Email still preferred channel for promotional content—Email for one-to-one communication between individuals may be fading in favor of messaging tools, but as a channel for receiving promotional content from companies, people still prefer it. MarketingSherpa research found 72% want to receive such content by email; only 17% prefer social media. And nearly half of consumers want to get those emails weekly. Now, companies that have built the trust of subscribers are making money directly off their emails by injecting relevant and interesting ads into them. The takeaway: This idea doesn’t come without risk, but since your subscribers already find your content value, adding valuable ads can turn marketing email newsletters into revenue generators. Read more


Meerkat’s back (sort of)—You may recall that Meerkat was the first app to introduce mobile social live video streaming, but it fell to competition from Twitter and Facebook. Now it’s back with an app for group video chat called Houseparty for Android and iOS. While Meerkat was for public broadcast, Houseparty is for small groups of friends, topping out at eight participants per room (though you can have as many rooms as you like and swipe between them). The takeaway: I see real utility for marketers to have brand-focused conversations with small groups of customers—especially brand fans—for exclusive information and just plain fun activities. The potential for quick focus groups is also intriguing. Read more

Snapchat passes 60 million North American daily users—Snapchat now has about a third of the number of North American users as Facebook, passing the 60-million mark. The takeaway: I continue to hear from communicators who haven’t even installed it yet. Look, you don’t have to like it, but you do have to understand it. Its influence is growing and knowing how to reach people through Snapchat as part of a broader content strategy is important. Look to examples like Cisco’s employer branding effort, WeAreCisco, for examples. Read more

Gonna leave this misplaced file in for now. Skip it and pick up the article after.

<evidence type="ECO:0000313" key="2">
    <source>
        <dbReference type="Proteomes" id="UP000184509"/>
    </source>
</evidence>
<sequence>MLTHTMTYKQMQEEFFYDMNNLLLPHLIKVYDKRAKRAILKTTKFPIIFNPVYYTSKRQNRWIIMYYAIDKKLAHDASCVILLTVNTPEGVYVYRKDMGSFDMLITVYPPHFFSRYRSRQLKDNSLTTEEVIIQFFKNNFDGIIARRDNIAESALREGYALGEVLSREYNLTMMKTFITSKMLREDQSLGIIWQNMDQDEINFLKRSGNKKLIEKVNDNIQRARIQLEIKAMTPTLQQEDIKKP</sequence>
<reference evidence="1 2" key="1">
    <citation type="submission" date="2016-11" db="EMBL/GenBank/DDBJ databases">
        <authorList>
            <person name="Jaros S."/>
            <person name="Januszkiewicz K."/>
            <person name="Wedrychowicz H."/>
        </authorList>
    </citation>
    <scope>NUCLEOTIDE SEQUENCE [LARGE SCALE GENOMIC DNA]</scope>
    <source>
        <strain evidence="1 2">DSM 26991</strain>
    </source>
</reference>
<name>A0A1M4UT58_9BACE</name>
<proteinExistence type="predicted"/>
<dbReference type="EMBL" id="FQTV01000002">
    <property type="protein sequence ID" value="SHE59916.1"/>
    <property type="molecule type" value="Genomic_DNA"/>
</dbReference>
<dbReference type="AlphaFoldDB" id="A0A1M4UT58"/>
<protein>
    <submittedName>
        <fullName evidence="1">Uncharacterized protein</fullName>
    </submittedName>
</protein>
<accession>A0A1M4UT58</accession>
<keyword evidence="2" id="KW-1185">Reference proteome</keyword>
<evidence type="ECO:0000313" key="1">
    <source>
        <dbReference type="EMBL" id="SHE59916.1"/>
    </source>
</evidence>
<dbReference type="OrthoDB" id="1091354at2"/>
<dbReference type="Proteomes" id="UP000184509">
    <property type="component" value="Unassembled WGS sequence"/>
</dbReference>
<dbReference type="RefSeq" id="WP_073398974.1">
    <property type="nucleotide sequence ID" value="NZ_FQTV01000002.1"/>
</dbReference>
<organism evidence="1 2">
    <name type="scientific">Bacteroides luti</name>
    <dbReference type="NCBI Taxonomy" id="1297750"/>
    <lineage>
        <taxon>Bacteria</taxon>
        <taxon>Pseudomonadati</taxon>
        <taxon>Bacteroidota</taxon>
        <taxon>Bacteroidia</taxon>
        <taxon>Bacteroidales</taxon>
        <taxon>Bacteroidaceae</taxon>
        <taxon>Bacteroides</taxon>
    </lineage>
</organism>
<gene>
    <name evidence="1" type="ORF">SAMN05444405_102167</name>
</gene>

Messaging apps to host branded emojis—A startup called Emogi is launching Wink, a product that marketers can use to offer branded emoji and GIFs through the text fields on Kik, a messaging app with 300 million users. “For example, if someone is messaging a friend on Kik about wanting to gert coffee, the term ‘coffee’ could automatically trigger a banner of coffe-chain-branded stickers to appear above the text field for the user to select.” The takeaway: The use of emoji will explode as people see options to replace the words they text. Emogi is talking to dating apps and other messaging apps about adding the service. Read more

WhatsApp tests group chat invite with shareable links—Facebook-owned WhatsApp is rolling out an update for its Android beta app that lets administrators add users to their WhatsApp group through a new “invite to group via link” button. When you tap the button, a unique URL is created you can share with others via a third-party app, a QR code, or a physical NFC tag. The takeaway: Messaging app groups will become as big a deal as social network groups. Messaging apps dominate mobile usage. Companies must figure out how to make the transition without losing the value of social media groups that already deliver value. Read more

Snapchat introducing Spectacles—Google Glass wasn’t a enough of a cautionary tale to disuade Snapchat from introducing a trendy-looking pair of video camera-equipped sunglasses under the label Spectacles. They’ll cost $129 and will let Snapchatters shoot 10-second videos to share on Snapchat. The takeaway: A couple differences from Google Glass could make these glasses more successful. First, a light flashes on the front to alert people that video is being shot. People didn’t like the idea that they might be subjects of videotaping by people wearing Glass and knowing for certain might make it more palatable. Second, they’re actually attractive (to a certain demographic younger than me). In any case, the Internet of Things just keeps getting more and more interesting. Read more